A few months ago, a woman I'd met at the Paradise City Arts Festival decided to become a three-dog sponsor of the 101 Dogs project.  It took me a while to get to the paintings, but I did, and two of them - Hershey, the chocolate lab below, and Kody below him - worked well for her and for me. Alas, Felix did not. I redid the original painting, (you can see that one just to the left) but it still wasn't right, so I took a fresh start, made a new painting, and it was good for the buyer and for me.                                                                                                                       This is not a big deal. Usually, I get the dogs right off, but about one in 10 needs to be redone. Often it's because I don't like the painting, I don't think it captures the dog. Sometimes it's because it's a miss for the dog's human. It happens, and it's fine. I learn something from every one of these. But it means that I always have a few dog paintings floating around. With the 101 Dogs project, and the return of some very old sample dog paintings from a gallery, I have more than usual.                                                                                                                            I  like to give a painting away at every show, usually to a young person, and so these extra paintings often go that route. Groups often ask me for donations, and sometimes that's where they end up. But sometimes they just end up in the studio, watching me. A few weeks ago, I had a great idea! I'd put hats and glasses, scarves and ties, necklaces and who knows what else on these dogs, and price them low. So I took Kody, put him in glasses and a tie, and put him on my website, Jacobson Arts.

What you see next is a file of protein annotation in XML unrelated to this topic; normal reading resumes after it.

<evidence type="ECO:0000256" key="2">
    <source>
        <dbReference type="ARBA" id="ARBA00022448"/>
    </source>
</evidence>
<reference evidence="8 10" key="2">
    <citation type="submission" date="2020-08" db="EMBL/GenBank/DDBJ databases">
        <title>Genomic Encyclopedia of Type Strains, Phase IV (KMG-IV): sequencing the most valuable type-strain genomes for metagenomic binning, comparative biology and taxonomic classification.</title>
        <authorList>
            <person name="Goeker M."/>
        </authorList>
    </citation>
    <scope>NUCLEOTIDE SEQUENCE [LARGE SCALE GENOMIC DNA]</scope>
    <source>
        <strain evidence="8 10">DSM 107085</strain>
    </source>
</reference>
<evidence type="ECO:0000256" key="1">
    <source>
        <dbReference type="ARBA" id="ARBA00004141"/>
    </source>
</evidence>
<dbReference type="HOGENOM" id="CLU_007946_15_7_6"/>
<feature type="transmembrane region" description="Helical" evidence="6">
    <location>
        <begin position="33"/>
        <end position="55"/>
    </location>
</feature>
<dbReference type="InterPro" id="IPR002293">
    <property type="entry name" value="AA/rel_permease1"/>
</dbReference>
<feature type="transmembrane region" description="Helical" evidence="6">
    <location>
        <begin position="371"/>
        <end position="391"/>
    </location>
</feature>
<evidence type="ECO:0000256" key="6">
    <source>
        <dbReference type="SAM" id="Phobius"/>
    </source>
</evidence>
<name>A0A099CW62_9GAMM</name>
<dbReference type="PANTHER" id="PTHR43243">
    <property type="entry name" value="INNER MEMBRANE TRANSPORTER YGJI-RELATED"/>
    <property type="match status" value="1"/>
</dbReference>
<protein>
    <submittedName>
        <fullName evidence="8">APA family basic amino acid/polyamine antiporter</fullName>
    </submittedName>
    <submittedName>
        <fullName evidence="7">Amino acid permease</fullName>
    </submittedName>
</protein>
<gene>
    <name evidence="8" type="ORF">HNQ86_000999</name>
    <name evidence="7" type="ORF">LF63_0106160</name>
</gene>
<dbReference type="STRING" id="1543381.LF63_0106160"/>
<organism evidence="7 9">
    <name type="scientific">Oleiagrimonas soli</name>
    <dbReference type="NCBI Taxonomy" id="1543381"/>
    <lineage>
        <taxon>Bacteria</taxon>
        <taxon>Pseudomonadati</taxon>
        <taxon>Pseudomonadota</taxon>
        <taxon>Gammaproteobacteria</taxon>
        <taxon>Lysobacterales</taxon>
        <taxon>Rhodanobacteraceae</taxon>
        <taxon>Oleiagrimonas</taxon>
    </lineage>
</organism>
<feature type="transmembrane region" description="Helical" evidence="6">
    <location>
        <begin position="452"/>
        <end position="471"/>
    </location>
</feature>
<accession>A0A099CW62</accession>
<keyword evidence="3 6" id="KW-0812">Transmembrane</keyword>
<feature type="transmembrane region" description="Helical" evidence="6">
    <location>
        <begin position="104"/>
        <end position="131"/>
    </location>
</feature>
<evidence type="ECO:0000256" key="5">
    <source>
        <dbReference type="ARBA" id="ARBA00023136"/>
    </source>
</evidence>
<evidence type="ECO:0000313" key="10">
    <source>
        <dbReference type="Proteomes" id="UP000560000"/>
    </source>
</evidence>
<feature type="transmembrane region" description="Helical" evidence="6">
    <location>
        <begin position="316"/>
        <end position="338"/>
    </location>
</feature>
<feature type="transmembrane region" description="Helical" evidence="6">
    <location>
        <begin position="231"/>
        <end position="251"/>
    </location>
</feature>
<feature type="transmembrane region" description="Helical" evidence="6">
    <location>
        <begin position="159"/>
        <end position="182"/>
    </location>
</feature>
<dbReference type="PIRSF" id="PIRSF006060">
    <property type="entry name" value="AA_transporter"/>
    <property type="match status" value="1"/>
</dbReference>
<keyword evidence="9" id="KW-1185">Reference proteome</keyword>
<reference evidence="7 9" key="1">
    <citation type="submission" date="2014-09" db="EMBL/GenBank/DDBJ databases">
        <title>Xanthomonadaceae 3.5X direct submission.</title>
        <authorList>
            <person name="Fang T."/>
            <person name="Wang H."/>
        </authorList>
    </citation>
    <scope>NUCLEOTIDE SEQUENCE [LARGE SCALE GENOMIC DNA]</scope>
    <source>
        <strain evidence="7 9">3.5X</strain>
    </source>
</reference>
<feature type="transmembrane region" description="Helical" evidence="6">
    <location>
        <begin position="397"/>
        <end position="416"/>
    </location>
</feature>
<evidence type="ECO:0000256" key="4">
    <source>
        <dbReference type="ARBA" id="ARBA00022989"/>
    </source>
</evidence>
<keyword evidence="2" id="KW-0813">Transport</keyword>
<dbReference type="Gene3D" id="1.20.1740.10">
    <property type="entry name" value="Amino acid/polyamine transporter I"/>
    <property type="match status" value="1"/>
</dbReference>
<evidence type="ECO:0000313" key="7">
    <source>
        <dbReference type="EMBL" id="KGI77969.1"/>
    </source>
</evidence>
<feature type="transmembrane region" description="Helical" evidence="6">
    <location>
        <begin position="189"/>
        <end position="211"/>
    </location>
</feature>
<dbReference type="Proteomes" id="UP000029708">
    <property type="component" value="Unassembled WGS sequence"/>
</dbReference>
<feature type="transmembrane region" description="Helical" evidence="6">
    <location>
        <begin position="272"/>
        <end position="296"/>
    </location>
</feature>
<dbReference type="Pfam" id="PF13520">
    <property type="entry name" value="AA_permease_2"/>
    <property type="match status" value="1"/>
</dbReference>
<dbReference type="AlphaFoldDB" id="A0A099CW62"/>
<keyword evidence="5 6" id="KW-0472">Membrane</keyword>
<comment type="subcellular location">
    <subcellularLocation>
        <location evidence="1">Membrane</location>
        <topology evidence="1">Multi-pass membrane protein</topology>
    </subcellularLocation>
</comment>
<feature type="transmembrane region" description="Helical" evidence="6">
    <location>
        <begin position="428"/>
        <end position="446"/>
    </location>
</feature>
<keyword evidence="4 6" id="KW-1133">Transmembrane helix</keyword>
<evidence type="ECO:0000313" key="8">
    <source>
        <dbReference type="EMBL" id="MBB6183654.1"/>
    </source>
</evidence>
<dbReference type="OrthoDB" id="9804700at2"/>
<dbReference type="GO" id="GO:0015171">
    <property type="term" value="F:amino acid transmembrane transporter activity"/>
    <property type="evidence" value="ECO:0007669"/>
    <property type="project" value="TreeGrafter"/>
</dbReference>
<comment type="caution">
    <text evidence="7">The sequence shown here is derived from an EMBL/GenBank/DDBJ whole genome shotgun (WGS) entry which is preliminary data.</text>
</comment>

Remember my mentioning that the lovely Lulu ate my glasses? I went to my local optician to get new ones and since my prescription was old, the woman behind the desk suggested that I have him recheck my eyes. I really didn't want to spend the money, but my eyes are my life these days, and so I did. Dr. Keyes was such a nice man! We got to talking, about his life and mine, and of course I mentioned the website. After the exam (my eyes are worse, imagine that), one of the women was measuring something on my eyes when the doctor came out with his laptop. 

"Is this one available?" he asked, pointing to Smart Felix, with the glasses and tie. "I have to have him!" 

So Smart Felix has a new home, and is very much loved, and the sale helped defray the cost of the eye exam, and I met a bunch of nice people who live nearby and love my paintings. 





     Smart Felix

***
Yikes! Snow in Wachapreague! 

***
Dog of the Day
It's Koko, Doc and Lulu - Koko has seen snow before, but this is the puppies' first adventure, and they loved it. I froze myself, chasing them around to get them in! 


***
A Final Thought

"Simply put, making art is chancy - it doesn't mix well with predictability. Uncertainty is the essential, inevitable and all-pervasive companion to your desire to make art. And tolerance for uncertainty is the prerequisite to succeeding."